There are intuitive reasons that we are accustomed to selection at the level of individuals and short timescales (as I said, this conception is not wrong, just highly limited). It is because things do appear to be more controllable at this level for ourselves (think about sexual selection where you pick the individual traits in a mate; your day-to-day competition with your peers etc.), and that consciousness also appears to emerge at this level according to our limited understanding. However, we ought to remember that science is not human-centric, its central role is about describing an objective reality, hence we need to move on and accept that evolution is something bigger than us. As time passes, everything evolves, including mathematical models, concepts, and knowledge stored in our brains or books. Now is the chance for us to naturally select a better theory and squeeze past this narrow door we used to find the meaning of life.

What does it imply for us?

Applying the concept of multilevel selection we have learned, we can infer that the selection that shapes the evolution of Homo sapiens during modern times is primarily cross-country or cross-ethnicity (so far), as we try to use artificial borders and classification to justify wars (both physical and informational), cultural cleansing, discriminative treatment and inequality, which now culminate in the pursuit of the Western ideal of material wealth and individualism as “universal success”.⁵

Concerning our collective fate under the mounting pressure of climate change and widespread ecological destruction (i.e., a very extensive and overwhelming selective pressure), we ought not to fixate too much on “individuals” or “skin color”, nor a savior/genius that can save us all (as long as the “group” does not behave collectively, we will not succeed). Forget about whether you think your colleague is selfish, altruistic or not, forget about breeding or engineering crops/babies with specific “super genes”. Instead, work for the community, conserve the ecosystem, and set collective goals to achieve measurable group functions, all as an Earthling in mind, not American, not Chinese, not me vs. them. If we don’t discipline our minds now, Mother Nature eventually will. I wish this gives endeavors that are less Instagram-worthy e.g., building a permaculture community, engaging in public education, i.e., things that affect group traits instead of personal success, a new evolutionary meaning.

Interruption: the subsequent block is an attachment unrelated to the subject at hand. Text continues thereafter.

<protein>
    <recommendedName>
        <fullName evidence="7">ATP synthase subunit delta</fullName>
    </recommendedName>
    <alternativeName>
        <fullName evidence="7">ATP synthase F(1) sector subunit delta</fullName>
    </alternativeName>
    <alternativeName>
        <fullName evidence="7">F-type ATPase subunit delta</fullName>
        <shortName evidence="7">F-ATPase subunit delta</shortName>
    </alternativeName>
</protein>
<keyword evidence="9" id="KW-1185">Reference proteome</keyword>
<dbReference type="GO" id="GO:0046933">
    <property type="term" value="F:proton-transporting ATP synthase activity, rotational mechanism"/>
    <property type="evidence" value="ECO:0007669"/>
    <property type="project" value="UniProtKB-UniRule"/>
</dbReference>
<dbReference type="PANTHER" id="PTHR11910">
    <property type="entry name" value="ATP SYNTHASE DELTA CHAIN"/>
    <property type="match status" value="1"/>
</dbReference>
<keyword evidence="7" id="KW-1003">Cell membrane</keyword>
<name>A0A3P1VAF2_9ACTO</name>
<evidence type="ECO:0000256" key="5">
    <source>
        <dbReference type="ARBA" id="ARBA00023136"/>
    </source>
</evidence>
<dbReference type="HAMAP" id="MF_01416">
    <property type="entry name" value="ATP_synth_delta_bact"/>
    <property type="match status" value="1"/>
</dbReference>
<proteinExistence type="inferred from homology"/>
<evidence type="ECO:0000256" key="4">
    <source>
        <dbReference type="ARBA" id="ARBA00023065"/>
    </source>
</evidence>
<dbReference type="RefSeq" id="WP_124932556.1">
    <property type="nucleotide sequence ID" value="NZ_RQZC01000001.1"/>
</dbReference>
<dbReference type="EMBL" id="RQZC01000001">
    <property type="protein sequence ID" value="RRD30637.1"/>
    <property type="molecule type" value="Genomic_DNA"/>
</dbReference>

If you like this story and understand the embedded message, I strongly encourage you to share it out far and wide. I write this not because I want to be a famous writer or earn big money, I write it for the benefit of humanity and all ecosystems!


1. The theory of multi-level selection was popularized by “two Wilsons” — D.S. Wilson and E.O. Wilson, two giants in social evolution, I highly recommend you to read up their works (check this out for laymen and this for advanced readers) (n.b. there are many more important pioneering scientists contributing to the science, not just the popularization)

2. Languages, traditions, ideas, mathematical models, etc. are examples of non-biological systems that can be selected and undergoes evolution. In fact, Darwin himself once wanted to rename “natural selection” as “natural preservation” (of information), because he saw the generality of his theory expressed in terms of the persistence of information (see: The Descent of Man, and Selection in Relation to Sex).

3. Replication/reproduction is basically an exceptionally efficient mechanism that propagates packaged information over time (but not strictly required for natural selection and evolution to simply occur), thereby giving biology the central focus of evolution by natural selection.

4. I once thought of using paleo-botanical records to probe changes in individual traits vs. community traits. But the time resolution of radiometric dating is typically not very fine, so it is unlikely to give any reliable information about the order of causality (vs. just correlation). Thus, ongoing long-term ecological experiments/observations/research (e.g., chronosequence), which are severely lacking now, are required to provide better evidence.

5. Another interesting way to look at it is that: natural selection of single words/slang is certainly happening in all languages, but on a larger scale, we see that some language systems (as a whole) become more dominant in the last few decades, English, Russian, Chinese, etc. All because of a large-scale selective pressure — if you don’t speak those languages, you wouldn’t be able to find a nice job and have a good life.